A variety of resistance fluids can be used in the impeller unit of the present invention. Although not an operational requirement, it is preferred that the resistance fluid be non-toxic. Generally, the resistance fluid should have a viscosity in the range of 1 to 500 cs. A larger impeller is required if the viscosity of the fluid is small. The resistance fluids that may be used include silicone compounds, vegetable oils, mineral oils, water-based lubricants, etc.

In the preferred embodiment, the fluid used in the resistance unit is silicone compound. Specifically, a pure silicon fluid with a 50 cs viscosity is used because of its high boiling point of about 400 F.

When water is used as the resistance fluid, a small amount of water soluble oil is added to the fluid to provide lubricity and as an anti-corrosive agent. It is important the resistance fluid chosen have a low coefficient of compression.

As shown in FIG. 3 by the cutaway in housing 20, an impeller 23 is situated generally in the center portion of fluid chamber 33. Impeller 23 is oriented within housing 20 in a generally vertical position. Impeller 23 is connected to rotation shaft 28 by a screw 32. Roller 29 iS a sleeve that is placed over shaft 28 to increase the circumference of the frictional contact surface. As shown, impeller 23 is generally a flat circular plate with protruding vanes extending from one side of the plate. This design of the impeller is asymmetrical. It should be understood that the impeller of the present invention can have various configuration without affecting the operations of the resistance unit, including as a propeller, a paddle wheel, a screw, etc. A fly wheel 30 is connected to the opposite end of shaft 28 and is shown attached by screw 31. The entire resistance unit is connected to the trainer frame by yoke 34.

A preferred embodiment of the impeller is shown in FIG. 4. Impeller 40 is made of flat plate 43 with a plurality vanes 41. The number of vanes can be varied, depending on the size of the impeller and impeller housing. The number of vanes is determined, in part, by the total surface area needed to provide resistance against the fluid. For a 2.8 inch diameter impeller, the number of-vanes can be in the range of 1 to 8. It is preferred that five (5) vanes be used, each spaced apart equally at approximately 72 along the circumference of the circular plate 43. Vanes 41 have inner surfaces 43 that are concave surfaces that are curved in the direction of rotation. The curved surfaces move the fluid by a scooping action and that provides resistance during rotation. It is preferred that surfaces 42 have radii of approximately 1.188 inches.

The vanes also can be made in a variety of shapes to provide the necessary resistance in the fluid. The lead surface of the vanes can be less streamline to provide more resistance or more streamline to provide less resistance as the impeller rotates in the fluid. It is within the scope of the invention to use vanes that have lead surfaces that are flat, trapezoidal, curved, etc. It is preferred that the lead surface of the vanes be offset at an angle from the radius of the impeller.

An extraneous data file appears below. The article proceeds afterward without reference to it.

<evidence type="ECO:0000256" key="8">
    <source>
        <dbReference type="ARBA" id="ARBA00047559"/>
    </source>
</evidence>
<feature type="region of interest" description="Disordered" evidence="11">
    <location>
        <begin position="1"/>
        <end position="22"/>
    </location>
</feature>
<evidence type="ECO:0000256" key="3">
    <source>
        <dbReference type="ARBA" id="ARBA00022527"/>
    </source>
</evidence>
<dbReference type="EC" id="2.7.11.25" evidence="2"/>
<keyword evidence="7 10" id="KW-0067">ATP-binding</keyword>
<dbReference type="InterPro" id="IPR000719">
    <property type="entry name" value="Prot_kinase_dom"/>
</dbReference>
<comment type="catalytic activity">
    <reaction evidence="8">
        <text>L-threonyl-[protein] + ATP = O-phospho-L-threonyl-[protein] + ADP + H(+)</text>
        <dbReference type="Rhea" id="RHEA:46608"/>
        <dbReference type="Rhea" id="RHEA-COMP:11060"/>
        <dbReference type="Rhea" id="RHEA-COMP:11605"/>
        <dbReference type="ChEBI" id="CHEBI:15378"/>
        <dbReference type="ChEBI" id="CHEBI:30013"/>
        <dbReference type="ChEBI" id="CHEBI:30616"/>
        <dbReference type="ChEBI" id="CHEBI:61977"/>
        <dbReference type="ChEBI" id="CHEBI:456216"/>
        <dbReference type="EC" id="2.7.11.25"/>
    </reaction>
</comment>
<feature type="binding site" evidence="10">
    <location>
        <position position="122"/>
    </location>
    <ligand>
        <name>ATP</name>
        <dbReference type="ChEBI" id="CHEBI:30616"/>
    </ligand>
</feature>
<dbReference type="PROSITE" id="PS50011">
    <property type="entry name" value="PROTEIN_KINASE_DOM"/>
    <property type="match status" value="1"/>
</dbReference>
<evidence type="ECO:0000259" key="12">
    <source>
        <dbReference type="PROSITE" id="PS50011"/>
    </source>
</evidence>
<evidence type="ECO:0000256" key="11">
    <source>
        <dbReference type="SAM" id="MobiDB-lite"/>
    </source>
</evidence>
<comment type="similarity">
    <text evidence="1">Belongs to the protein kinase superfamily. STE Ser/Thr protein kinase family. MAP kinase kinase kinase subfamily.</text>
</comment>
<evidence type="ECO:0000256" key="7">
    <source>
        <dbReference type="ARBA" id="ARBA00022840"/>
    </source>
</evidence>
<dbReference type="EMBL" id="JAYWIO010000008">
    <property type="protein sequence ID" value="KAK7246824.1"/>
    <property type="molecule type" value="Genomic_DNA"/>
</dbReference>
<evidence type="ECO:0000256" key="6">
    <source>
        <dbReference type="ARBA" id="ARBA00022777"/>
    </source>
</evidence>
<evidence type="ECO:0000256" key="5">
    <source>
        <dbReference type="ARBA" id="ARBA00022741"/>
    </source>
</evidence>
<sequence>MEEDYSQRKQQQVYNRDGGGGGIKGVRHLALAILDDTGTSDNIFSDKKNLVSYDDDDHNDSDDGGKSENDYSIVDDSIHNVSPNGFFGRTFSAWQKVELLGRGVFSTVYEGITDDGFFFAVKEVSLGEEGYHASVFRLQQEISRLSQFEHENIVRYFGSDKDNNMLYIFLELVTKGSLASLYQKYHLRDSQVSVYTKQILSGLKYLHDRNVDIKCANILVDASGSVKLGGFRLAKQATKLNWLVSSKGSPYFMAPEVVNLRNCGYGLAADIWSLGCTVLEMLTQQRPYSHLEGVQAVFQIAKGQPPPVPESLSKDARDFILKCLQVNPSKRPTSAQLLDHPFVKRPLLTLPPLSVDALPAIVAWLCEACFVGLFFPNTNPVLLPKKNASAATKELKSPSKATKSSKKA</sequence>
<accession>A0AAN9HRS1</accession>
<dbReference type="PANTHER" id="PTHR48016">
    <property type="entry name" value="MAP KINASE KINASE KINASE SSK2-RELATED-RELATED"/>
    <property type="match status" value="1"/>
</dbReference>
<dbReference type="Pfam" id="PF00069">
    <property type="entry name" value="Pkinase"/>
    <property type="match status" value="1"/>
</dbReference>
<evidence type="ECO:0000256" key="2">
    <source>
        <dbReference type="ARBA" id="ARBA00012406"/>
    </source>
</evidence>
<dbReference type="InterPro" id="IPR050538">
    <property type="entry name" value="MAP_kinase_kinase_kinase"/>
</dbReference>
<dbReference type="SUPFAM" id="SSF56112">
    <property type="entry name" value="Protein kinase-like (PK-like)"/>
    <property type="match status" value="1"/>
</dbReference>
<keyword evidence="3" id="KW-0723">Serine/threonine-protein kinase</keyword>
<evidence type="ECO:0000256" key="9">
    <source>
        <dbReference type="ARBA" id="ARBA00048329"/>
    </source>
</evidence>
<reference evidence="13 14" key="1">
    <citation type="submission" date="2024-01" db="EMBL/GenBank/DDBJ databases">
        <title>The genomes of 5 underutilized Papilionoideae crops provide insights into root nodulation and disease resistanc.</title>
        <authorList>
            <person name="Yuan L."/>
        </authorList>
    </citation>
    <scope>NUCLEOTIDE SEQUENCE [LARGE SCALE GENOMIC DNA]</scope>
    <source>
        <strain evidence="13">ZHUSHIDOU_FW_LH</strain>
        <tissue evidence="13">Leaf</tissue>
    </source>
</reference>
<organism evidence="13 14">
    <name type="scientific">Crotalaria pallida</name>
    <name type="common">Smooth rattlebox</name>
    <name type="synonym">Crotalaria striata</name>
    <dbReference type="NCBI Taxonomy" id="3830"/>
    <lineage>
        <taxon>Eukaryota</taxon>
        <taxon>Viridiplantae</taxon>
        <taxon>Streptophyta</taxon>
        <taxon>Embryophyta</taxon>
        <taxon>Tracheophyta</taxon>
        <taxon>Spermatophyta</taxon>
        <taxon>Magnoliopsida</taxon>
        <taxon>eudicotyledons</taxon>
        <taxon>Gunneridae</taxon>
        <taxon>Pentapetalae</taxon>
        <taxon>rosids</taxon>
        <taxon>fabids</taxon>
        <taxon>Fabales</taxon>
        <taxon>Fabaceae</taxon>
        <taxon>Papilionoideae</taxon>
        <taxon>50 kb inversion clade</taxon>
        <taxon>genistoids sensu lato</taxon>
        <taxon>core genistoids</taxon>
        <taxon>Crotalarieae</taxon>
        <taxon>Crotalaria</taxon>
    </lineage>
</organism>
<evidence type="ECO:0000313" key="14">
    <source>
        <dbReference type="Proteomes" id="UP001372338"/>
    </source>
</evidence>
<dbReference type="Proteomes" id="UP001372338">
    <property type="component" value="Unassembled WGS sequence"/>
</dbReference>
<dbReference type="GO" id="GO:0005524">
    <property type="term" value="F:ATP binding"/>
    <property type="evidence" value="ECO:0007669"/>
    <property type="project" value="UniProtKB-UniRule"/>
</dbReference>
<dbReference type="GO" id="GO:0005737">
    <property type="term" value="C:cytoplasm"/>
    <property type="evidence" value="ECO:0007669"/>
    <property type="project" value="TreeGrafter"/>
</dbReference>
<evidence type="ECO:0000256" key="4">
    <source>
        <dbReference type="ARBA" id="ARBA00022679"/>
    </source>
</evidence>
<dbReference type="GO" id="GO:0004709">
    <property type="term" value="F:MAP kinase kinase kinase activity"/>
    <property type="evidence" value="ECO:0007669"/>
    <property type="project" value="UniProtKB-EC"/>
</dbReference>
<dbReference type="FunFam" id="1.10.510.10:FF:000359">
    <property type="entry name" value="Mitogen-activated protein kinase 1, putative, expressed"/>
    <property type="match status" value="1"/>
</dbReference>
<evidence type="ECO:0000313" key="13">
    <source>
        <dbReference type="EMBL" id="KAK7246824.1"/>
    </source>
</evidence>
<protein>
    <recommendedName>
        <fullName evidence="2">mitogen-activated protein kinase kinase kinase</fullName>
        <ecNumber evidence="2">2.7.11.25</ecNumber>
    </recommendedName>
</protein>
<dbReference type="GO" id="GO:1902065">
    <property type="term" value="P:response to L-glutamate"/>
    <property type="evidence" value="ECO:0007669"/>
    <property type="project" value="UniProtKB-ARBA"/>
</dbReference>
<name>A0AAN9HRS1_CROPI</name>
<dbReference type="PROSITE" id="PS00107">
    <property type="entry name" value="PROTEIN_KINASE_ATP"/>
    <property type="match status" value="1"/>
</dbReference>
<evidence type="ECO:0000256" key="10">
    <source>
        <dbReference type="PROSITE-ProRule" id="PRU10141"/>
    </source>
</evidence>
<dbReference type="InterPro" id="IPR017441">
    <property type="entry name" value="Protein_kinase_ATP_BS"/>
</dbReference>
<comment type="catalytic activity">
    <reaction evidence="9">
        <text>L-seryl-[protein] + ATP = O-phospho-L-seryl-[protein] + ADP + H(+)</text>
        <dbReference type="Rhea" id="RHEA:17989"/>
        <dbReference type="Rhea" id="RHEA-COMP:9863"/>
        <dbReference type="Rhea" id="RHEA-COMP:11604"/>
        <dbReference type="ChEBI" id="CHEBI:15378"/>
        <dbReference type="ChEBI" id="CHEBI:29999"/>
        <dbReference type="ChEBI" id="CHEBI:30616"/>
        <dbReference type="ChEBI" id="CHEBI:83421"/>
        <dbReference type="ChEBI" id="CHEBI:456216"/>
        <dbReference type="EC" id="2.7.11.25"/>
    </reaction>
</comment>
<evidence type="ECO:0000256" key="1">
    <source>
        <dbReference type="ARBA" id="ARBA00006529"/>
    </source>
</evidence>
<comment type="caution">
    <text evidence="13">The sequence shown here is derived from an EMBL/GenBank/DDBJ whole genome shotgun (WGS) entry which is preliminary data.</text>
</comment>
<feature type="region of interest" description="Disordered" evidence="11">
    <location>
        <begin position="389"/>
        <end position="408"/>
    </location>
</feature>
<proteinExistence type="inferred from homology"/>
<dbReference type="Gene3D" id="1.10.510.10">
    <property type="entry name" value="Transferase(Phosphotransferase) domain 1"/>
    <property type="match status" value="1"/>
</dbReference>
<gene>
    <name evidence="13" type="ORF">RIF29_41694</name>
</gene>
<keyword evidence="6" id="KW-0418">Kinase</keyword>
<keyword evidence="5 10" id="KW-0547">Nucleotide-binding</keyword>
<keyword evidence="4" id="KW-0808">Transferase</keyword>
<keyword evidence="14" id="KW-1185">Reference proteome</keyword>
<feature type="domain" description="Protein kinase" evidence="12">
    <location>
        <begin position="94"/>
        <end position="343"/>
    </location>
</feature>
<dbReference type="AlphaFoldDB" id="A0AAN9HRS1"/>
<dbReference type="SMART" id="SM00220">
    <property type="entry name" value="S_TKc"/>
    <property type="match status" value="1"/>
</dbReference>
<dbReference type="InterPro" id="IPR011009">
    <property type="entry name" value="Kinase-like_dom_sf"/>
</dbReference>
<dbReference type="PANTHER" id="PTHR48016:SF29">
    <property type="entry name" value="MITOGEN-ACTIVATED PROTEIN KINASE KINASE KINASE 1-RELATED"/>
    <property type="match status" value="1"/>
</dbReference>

As shown, impeller 40 has hole 44 with a beveled portioned 45 that facilitates rotation. The back surface of plate 43 has a raised portion 46. The impeller is preferably made of metal using conventional casting methods. Other materials may be used to make the impeller, including refractory ceramics, plastics, etc.

In preferred embodiment of the present invention, the momentum of the bicycle is simulated by the action of a fly wheel attached to the rotating shaft. The fly wheel rotates in air and is not subjected to the same amount of resistance as the impeller in the fluid. Consequently, the fly wheel is able to maintain a greater rotational momentum during the pedaling cycle when the pedal and crank are in the vertical position and the transfer of power to the rear drive wheel is at a minimum. It is desirable to make the fly wheel as heavy as possible, with most of the weight being at the periphery. On the other hand, if the fly wheel is too heavy, the rear bicycle tire will slip during acceleration due to the inertia of the flywheel. It is preferred, therefore, that the fly wheel have a weight in the range of 0.5 to 4.0 lbs.

In FIG. 6, the front view of second shell member 22 is shown. Shell member 22 has top beveled portion 53 and bottom beveled portion 54. Shell member 22 also has flat portion 55 which is placed in facial contact for mounting on the yoke via screw holes 57.

In FIG. 7, the front view of first shell member 21 is shown. Shell member 21 has a top beveled portion 66 and a bottom beveled portion 65 that correspond with the second shell member 22. Cap 27 is shown having an indentation 64 that is used to assist in screwing and unscrewing cap 27. Shell member 21 has a plurality screw holes 67 that correspond with screw holes 56 in second shell member 22.